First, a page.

Scheduled for the first week of December, I will be releasing my new YA novel “Almost 21 Again”. The book is for older teens and features a bit of fantasy, romance and the heartache that comes with growing up. Here is a look at the first few pages of the book.
There are some people in the world who refuse to accept unhappiness. Juliet Arden is exactly that kind of person. When she was in the third grade, she unknowingly cut in line at lunch time, causing her to get her card pulled. Having index cards in different colors, all of which identified a certain amount of mischief, allowed Juliet to bask in her daily good behavior. One day she discovered her card was no longer the serene and obedient color of blue. She was mortified by such an unprovoked revelation. Instead of crying about it, instead of accepting it, she simply reasoned with the teacher. Her level of awareness paired with her calm and persuasive attitude resulted in her teacher rethinking such harsh punishment for such a petty infraction. Her ability to maintain her stellar record of good behavior and excellent grades allowed her the opportunity to visit The White House where she received the President’s Award.
When Juliet was 12, she eagerly donated her time to quite a few volunteer opportunities. She taught the elderly new dance moves, cleaned the animal feces at the local petting zoo and put on puppet shows for ailing children at a nearby hospital. When Juliet was sixteen, she discovered that the most popular boy in school was going to ask her out to homecoming much to the dismay of her best friend, Sally Goodacre, who often walked into walls because she was so distracted by the more-than-high-school good looks of Tommy Dahl. Juliet turned down the invitation with grace, sincerity, and an uncommon maturity while suggesting that he ask Sally. While at the dance, Juliet was surprised to discover Tommy ignoring Sally. Sally instead spent the evening with her and Juliet’ best guy friend, Tucker. Sally and Tucker had a flirtatious good time but after dating for a few weeks, they mutually agreed that what they had was only a friendship. This did, however, lead to Sally meeting Tucker’s neighbor, a local artist who awakened Sally’s own passion and ability as a painter.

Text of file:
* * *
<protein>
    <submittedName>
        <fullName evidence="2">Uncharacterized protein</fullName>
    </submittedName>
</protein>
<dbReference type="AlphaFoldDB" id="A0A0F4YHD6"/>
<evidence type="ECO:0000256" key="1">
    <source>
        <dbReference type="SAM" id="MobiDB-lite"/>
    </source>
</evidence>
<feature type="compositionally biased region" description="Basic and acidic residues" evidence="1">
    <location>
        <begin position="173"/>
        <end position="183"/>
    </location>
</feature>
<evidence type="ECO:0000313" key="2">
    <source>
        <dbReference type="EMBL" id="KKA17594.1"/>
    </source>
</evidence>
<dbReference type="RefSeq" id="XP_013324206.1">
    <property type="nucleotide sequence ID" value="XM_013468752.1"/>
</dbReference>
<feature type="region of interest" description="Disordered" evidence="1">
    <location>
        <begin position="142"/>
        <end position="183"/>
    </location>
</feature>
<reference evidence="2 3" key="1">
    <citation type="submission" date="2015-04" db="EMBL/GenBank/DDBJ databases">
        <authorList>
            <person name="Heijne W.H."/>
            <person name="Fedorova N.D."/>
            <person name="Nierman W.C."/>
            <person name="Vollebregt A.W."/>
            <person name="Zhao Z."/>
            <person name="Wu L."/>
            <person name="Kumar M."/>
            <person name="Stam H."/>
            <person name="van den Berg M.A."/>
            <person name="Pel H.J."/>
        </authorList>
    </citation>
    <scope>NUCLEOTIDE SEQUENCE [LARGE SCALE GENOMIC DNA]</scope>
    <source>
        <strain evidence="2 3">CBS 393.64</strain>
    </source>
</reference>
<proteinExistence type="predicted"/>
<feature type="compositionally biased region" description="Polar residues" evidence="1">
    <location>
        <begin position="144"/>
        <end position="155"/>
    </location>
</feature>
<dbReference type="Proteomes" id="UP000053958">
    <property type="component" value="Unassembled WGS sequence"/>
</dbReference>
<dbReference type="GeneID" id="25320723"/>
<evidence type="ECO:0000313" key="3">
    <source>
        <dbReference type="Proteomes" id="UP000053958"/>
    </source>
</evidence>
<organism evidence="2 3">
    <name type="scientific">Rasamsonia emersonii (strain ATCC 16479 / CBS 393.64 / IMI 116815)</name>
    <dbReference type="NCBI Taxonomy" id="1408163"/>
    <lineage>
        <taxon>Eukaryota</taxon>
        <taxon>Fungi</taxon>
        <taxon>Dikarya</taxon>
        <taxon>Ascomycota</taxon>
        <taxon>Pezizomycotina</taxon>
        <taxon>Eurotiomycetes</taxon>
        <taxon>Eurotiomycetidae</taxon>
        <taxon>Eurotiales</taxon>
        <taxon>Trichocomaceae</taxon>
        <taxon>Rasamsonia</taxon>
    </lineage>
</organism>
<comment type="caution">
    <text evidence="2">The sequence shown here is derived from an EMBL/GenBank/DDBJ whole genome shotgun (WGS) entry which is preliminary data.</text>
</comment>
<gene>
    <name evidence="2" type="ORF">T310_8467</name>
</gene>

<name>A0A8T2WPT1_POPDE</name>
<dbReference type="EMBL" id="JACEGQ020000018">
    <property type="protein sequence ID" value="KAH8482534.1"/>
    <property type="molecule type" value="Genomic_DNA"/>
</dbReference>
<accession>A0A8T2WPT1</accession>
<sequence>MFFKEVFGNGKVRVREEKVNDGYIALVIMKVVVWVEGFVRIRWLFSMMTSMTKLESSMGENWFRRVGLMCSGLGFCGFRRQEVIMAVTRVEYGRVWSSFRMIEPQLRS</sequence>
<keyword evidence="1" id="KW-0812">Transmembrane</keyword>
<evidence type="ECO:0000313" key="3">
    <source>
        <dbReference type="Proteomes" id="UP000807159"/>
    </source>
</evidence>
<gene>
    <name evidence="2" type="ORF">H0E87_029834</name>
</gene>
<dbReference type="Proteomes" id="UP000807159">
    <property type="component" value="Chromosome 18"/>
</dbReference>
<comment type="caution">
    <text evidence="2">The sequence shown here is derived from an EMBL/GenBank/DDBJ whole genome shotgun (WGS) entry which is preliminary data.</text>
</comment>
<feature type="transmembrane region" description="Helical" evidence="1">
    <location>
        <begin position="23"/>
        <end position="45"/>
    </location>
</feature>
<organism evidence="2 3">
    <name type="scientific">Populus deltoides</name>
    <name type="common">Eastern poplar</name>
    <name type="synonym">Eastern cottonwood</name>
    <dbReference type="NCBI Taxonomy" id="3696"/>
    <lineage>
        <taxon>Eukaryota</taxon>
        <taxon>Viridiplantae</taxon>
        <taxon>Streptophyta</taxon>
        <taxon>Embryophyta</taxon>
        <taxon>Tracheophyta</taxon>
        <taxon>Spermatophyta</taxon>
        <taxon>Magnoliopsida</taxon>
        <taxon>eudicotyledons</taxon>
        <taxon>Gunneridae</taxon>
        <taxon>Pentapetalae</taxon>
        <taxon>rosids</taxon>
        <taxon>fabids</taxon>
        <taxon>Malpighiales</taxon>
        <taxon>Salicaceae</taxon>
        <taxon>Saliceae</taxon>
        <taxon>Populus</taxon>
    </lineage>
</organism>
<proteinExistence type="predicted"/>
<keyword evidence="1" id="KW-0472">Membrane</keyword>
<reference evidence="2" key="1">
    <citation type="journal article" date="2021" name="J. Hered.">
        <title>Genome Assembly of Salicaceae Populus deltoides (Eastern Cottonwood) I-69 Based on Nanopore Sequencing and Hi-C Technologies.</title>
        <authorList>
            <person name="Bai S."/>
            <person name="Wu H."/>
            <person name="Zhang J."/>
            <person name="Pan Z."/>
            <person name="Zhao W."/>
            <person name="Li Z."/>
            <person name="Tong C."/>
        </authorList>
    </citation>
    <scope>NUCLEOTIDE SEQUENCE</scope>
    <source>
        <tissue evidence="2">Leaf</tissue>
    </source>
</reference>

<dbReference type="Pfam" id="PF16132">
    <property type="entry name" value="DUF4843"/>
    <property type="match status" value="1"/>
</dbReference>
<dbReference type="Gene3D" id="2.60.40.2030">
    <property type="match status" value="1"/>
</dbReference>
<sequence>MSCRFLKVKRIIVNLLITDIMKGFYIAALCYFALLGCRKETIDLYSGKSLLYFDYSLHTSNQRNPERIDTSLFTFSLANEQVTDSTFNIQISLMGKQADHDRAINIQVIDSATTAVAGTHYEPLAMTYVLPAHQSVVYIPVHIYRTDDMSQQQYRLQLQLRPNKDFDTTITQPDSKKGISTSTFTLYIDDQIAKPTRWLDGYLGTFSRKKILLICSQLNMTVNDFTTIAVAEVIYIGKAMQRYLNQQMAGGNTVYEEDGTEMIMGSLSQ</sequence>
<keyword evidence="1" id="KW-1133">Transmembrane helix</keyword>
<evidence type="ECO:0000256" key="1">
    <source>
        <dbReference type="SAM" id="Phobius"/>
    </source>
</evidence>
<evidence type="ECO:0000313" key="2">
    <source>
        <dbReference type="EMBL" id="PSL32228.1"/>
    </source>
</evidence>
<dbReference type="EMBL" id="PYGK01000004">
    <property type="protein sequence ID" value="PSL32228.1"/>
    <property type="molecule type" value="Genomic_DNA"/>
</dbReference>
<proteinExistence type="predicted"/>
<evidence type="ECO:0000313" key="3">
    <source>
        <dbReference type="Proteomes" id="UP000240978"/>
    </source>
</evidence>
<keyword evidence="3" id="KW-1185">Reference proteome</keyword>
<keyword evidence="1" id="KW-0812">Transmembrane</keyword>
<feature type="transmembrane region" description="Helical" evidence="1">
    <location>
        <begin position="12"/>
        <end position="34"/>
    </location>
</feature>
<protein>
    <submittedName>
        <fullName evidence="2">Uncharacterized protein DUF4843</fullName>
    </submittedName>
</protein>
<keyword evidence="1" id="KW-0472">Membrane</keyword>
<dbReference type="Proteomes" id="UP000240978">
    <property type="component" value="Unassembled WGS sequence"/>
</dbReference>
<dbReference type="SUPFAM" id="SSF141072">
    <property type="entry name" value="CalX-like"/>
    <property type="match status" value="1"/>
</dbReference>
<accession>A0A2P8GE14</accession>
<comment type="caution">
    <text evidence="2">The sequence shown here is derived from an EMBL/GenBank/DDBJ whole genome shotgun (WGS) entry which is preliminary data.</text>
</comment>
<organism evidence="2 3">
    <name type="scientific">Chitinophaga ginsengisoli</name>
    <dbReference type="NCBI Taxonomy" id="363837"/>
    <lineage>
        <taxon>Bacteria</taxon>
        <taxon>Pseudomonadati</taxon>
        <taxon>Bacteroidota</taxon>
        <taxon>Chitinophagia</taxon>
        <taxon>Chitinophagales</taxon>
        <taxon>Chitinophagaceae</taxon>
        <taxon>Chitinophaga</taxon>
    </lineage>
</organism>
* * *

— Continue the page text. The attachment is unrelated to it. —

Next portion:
While at the dance, Juliet sparked a conversation with Elliott Dennison. Elliot was often picked on for his awkwardly oversized horn-rimmed glasses and undersized jeans that were doubtlessly a hand-me-down from his much shorter, older brother. Juliet decided to date Elliot for a while, which caused Elliot to gain a confidence he never had, allowing him to get into an Ivy League school, where he was considered the smartest and coolest guy on campus. When Juliet was 18, she applied to the top seven universities in the country. Not to her surprise, she was accepted to all seven schools with a full scholarship.
It was the night before her 21st birthday when Juliet sat alone in her dorm room, awaiting a shift she knew to expect, but didn’t know why. The glare of her laptop was the only thing that dimly lit her room. It was not typical for Juliet to be alone, she had plenty of friends and was juggling activities and social events on a daily basis since her first day of college. Awaiting the stroke of midnight, Juliet nervously paced her room like she had so many times before. Trying to keep her mind on other things was nearly impossible and ultimately useless. Her eyes welled up with tears, making it difficult to see the red neon numbers on her digital clock. She took a deep breath and closed her eyes.
After the Earth predictably rotated, exposing itself to the sun, Juliet’s consciousness remained alert far sooner than she allowed her eyes to open. Instead, she kept them tightly shielded from the outside world. Her pursuit to remain invisible to whatever awaited her failed as a slobbering and aggressive tongue greeted her ear.
“Hi, Bailey,” Juliet squeaked.
“Are you ready for your first day of school Juliet?” A pretty woman, just barely into her thirties, with a messy brunette ponytail, blue striped pajama pants, and a mismatched flannel shirt, stumbled into Juliet’s room.
Juliet nodded, in an overly rehearsed manner.
“I can’t believe my baby girl is starting Kindergarten today, where does the time go?” asked Juliet’s mother.
Juliet shrugged, deciding it was best not to let her mom know this would be Juliet’s fifth first day of kindergarten.